Well, at least someone here gets it :)
Last night, I had a strange dream. It took place in a WalMart, and I was late getting there, but just on time. I was met back in the camping section by an attractive blonde executive-type, and asked to hurry up and follow her.
She took me back into a room filled with various priests in various states of "vestedness" (which, I suppose, is the clerical equivelant of "dress"), and she asked me where my robes were. For a moment, I panicked, thinking, "Damnit, I knew I forgot something this morning!" but was saved when the cute executive blonde said, "Nevermind. Just find some here. We have a number in stock for priests who can't afford to dress nicely enough for our standards."
At this, a number of the priests looked knowingly at each other, while an equal number gave me that, "Don't worry, we've been there" sort of look that is always strangely comforting.
Hanging on the wall were some very Catholic-altar-boy-looking vestments (they came to above the knee, were slightly yellow with age and lack of care, and were completely out of place for the Pagan service I knew I was going to give. I decided that my suit was good enough, and would cover it well, checked the time and saw it was about my turn to go out, and slipped out the front door.
There, I came out into the WalMart chapel. Yes, it is exactly what you envision with the words "WalMart chapel." The service going on before mine was still in full swing, and they were cutting into my time. I caught a sneer from the woman who was preaching, and I knew she was going over her time on purpose.
I scanned the crowd for my congregants, and saw my parents sitting about three rows back. I sat down near the left wall of the chapel, and they got up and came to sit near me.
I'd invited them because this was a major thing: this was our first service here, where we were on par with several other religions, given the same honours and duties as they were, and also our first real service where it could be considered truly "hostile territory."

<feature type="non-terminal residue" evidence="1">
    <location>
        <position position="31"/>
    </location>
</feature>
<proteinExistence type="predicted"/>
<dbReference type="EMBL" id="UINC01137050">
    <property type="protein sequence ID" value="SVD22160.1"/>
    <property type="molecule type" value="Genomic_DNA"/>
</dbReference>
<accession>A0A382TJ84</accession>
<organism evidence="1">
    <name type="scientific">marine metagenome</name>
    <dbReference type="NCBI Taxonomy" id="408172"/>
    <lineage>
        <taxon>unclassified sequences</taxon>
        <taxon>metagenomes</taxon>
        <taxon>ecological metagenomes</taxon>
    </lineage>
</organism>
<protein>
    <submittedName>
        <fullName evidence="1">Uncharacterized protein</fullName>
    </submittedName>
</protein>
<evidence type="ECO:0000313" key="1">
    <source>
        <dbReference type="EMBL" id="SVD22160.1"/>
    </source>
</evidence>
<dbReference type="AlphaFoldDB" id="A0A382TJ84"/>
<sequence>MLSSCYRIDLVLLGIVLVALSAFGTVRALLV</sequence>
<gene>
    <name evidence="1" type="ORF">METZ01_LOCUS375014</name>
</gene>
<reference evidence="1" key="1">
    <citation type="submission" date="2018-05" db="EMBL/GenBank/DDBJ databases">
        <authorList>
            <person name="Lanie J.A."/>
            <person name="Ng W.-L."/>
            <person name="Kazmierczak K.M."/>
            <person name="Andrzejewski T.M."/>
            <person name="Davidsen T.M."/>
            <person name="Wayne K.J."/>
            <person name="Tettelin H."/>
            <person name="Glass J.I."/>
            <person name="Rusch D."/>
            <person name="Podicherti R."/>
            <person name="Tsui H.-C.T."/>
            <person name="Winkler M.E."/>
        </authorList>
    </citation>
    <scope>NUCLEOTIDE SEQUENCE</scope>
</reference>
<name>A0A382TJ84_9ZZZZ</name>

"We're playing with the big boys now," I whispered to my dad.
"Yes, you are!" he whispered back.
At that point, I started running through my ritual. I suddenly had to take into account that my liturgical design had to work around pews and the sanitized, indoor feel of a WalMart: truly a trick, as you can imagine.
I let my mind roam freely, blocking out the sqwaking of the lady who was running into my service's time, and started imagining what I would say in such an atmosphere.
The rite was in summer, and I thought of the camping and outdoor area behind me, and my inspiration ran wild. There was something tangible that Joe Blow and Susie Shoppingcart could relate to: the feel of nature, regulated through bugspray, high gas prices to get into the world, and expensive Ozark Trail tents that are more like houses than canvas. That was the natural connection I needed to stress: not full abandonment to nature (the WalMart crowd wouldn't understand that), but cautious entry into the realm of the unknown and amazing, the wholely other that was the edge of civilaization.
I felt very good about the service, very calm and comfortable.
Then I woke up to my alarm, thinking I had to get to WalMart before the service started without me.